Ursula Whitcher receives NSF grant for mathematical physics workshopApril 9, 2014
|Dr. Ursula Whitcher
EAU CLAIRE — Dr. Ursula Whitcher, University of Wisconsin-Eau Claire assistant professor of mathematics, has received a grant from the National Science Foundation's Conferences and Workshops in the Mathematical Sciences program for her project titled "Undergraduate Summer School in Supersymmetry."
The project involves a weeklong workshop for undergraduate students on the mathematics of supersymmetry, to be held in May at the Pacific Institute for the Mathematical Sciences at the University of British Columbia. The grant will provide full funding — travel expenses and room and board — for 10 undergraduate students and one graduate student teaching assistant from the United States, partial funding for three students from the University of Maryland who are currently conducting research in this field, and funding for five Canadian participants from the Pacific Institute for the Mathematical Sciences.
"NSF programs such as this are very competitive, and the fact that Dr. Whitcher's proposal was funded is a reflection of her expertise in her research area and accomplishments supervising undergraduate research projects," said Dr. Alex Smith, mathematics department chair. "In fact, in the mathematics department's recent program review, Michael Dorff, a mathematics professor at Brigham Young University and a national authority on student/faculty research in mathematics, identified our department as being in the top 10 percent of departments of mathematics in the nation who employ this high-impact practice."
In physics, supersymmetry is a pairing between bosons and fermions appearing in theories of subatomic particles. Supersymmetry may be studied mathematically by using Adinkras, which are graphs with vertices representing the particles in a supersymmetric theory and edges corresponding to the supersymmetry pairings. The workshop will combine lectures on the mathematics of supersymmetry, emphasizing graph theory and algebraic structures, with problem-solving sessions. Sylvester James Gates, a prominent mathematical physicist at the University of Maryland and recipient of the National Medal of Science, will be the keynote speaker.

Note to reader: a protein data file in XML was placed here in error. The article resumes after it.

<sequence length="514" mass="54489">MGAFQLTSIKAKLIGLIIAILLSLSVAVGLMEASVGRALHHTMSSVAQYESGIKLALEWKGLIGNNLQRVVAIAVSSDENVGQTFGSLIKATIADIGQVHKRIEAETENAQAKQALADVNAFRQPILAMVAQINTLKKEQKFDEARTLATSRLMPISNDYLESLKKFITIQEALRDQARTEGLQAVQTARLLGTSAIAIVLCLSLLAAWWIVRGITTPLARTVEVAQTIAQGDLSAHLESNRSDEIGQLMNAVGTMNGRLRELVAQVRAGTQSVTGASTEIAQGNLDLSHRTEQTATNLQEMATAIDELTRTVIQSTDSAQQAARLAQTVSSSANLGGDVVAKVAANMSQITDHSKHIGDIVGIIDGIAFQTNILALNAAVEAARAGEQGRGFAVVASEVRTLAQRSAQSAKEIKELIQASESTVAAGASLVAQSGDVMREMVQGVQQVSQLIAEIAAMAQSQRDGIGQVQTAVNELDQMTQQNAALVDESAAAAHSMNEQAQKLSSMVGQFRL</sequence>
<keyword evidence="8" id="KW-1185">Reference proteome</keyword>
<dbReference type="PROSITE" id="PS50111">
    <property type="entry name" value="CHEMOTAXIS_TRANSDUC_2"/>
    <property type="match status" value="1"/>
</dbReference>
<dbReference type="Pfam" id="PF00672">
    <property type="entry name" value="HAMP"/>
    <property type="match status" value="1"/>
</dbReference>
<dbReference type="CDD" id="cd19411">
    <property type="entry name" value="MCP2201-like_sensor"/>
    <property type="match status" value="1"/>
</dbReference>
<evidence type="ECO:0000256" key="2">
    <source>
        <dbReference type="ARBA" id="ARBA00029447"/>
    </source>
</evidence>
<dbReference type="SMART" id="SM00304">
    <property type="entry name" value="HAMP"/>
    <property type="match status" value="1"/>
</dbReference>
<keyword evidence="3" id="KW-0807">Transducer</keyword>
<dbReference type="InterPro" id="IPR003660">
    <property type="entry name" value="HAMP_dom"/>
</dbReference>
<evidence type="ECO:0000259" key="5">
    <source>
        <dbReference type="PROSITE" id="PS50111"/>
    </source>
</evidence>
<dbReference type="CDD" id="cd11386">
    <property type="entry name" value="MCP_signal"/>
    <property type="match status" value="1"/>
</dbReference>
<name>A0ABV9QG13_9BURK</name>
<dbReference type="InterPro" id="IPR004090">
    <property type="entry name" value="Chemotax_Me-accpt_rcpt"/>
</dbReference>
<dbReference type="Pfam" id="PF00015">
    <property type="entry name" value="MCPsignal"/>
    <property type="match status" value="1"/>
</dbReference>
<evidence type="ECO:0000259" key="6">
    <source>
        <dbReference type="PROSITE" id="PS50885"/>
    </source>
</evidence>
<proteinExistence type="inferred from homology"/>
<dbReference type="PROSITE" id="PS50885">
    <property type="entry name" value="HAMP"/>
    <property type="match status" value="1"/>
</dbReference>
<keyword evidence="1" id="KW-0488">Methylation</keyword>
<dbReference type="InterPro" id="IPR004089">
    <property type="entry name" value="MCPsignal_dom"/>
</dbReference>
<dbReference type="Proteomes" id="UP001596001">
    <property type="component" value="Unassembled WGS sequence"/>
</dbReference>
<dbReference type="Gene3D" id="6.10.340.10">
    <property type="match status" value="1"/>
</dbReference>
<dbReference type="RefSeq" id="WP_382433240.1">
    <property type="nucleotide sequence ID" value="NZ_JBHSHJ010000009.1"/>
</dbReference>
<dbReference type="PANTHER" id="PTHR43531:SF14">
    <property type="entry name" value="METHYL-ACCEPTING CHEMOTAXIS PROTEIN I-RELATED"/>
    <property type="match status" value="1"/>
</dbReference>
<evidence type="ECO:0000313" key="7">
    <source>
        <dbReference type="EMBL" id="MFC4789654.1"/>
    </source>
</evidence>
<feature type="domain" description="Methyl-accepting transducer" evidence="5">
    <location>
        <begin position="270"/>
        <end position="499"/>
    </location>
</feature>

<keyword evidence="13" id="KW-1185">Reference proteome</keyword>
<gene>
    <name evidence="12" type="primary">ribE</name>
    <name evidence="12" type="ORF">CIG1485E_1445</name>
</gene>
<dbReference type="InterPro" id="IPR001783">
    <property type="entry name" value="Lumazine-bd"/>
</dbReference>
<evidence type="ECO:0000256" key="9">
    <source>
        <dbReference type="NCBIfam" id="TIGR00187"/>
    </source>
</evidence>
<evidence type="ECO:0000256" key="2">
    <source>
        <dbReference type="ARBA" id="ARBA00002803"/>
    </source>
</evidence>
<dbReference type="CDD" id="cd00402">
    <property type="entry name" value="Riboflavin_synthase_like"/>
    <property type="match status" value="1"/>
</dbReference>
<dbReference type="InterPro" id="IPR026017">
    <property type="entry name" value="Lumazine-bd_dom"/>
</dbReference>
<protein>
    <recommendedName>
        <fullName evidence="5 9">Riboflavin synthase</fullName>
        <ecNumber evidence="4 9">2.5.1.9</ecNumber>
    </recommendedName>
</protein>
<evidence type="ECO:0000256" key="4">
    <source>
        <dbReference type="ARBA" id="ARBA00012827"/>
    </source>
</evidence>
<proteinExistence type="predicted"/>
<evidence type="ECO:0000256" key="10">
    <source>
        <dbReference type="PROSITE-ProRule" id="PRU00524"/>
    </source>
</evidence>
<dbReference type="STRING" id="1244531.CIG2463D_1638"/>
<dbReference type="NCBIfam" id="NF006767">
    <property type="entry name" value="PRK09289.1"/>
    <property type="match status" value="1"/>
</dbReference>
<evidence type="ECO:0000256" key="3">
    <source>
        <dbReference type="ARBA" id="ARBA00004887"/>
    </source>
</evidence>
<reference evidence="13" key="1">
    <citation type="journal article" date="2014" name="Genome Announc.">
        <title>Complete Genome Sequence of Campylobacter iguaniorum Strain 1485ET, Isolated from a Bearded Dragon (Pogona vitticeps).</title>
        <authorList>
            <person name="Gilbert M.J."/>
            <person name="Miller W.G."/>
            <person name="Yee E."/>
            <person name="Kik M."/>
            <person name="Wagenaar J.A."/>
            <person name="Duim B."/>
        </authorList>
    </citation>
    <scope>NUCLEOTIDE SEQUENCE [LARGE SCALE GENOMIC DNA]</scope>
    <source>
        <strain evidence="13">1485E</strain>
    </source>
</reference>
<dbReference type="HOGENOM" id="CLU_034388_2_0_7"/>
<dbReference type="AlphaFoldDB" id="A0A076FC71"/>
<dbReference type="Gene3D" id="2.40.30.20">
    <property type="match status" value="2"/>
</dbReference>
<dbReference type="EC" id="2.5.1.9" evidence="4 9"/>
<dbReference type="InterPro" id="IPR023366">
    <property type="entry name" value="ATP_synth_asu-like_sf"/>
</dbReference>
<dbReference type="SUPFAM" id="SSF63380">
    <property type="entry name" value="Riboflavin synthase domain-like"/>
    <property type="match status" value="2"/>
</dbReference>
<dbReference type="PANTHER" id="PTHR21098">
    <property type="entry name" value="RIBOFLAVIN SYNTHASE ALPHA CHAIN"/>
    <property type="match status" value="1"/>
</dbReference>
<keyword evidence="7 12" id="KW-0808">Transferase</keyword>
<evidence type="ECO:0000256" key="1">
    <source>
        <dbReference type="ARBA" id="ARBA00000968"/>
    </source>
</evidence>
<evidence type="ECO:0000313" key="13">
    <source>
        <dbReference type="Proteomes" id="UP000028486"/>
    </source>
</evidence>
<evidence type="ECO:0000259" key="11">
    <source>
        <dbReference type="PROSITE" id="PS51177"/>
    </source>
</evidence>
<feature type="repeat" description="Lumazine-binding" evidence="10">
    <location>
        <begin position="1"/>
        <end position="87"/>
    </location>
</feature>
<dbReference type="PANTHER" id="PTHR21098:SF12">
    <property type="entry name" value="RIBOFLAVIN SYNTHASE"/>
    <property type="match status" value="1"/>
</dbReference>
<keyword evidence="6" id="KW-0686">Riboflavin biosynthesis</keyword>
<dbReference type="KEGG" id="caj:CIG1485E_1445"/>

"Receiving this grant is very exciting," Whitcher said. "I hope this becomes a way to get more people excited about math and physics."
The study of Adinkras highlights a deep connection between algebraic, combinatorial and physical structures, Whitcher said.
"We have a unique opportunity to introduce undergraduates to this topic and encourage them to pursue further research at the boundary of mathematics and physics," Whitcher said. "The workshop will have direct impact on undergraduate education by introducing students to a thriving area of research outside the standard curriculum. We also will give students tools to choose and evaluate a graduate program, and provide them with valuable skills in using computer algebra systems for mathematical experimentation."
The weeklong project also provides students with the opportunity to create connections and build a network of support with other mathematics students, Whitcher said.
Whitcher has participated in a number of research workshops and conferences nationally and internationally, frequently giving presentations on topics in mathematical physics. Her essay about math and rock climbing, titled "Math Anxiety and Gym Class, or How Teaching Math Led Me to Scale High Walls," appeared in the November 2011 issue of Math Horizons, a magazine for undergraduates interested in mathematics published by the Mathematical Association of America.
Whitcher's most recent article, "Short Tops and Semistable Degenerations," features work by several of her research students, one of whom is a UW-Eau Claire alumnus and two who are current UW-Eau Claire students. The article has been accepted for publication in Experimental Mathematics, a journal devoted to experimental aspects of mathematical research.
For more information about the "Undergraduate Summer School in Supersymmetry" project, contact Dr. Ursula Whitcher at firstname.lastname@example.org or 715-836-2657.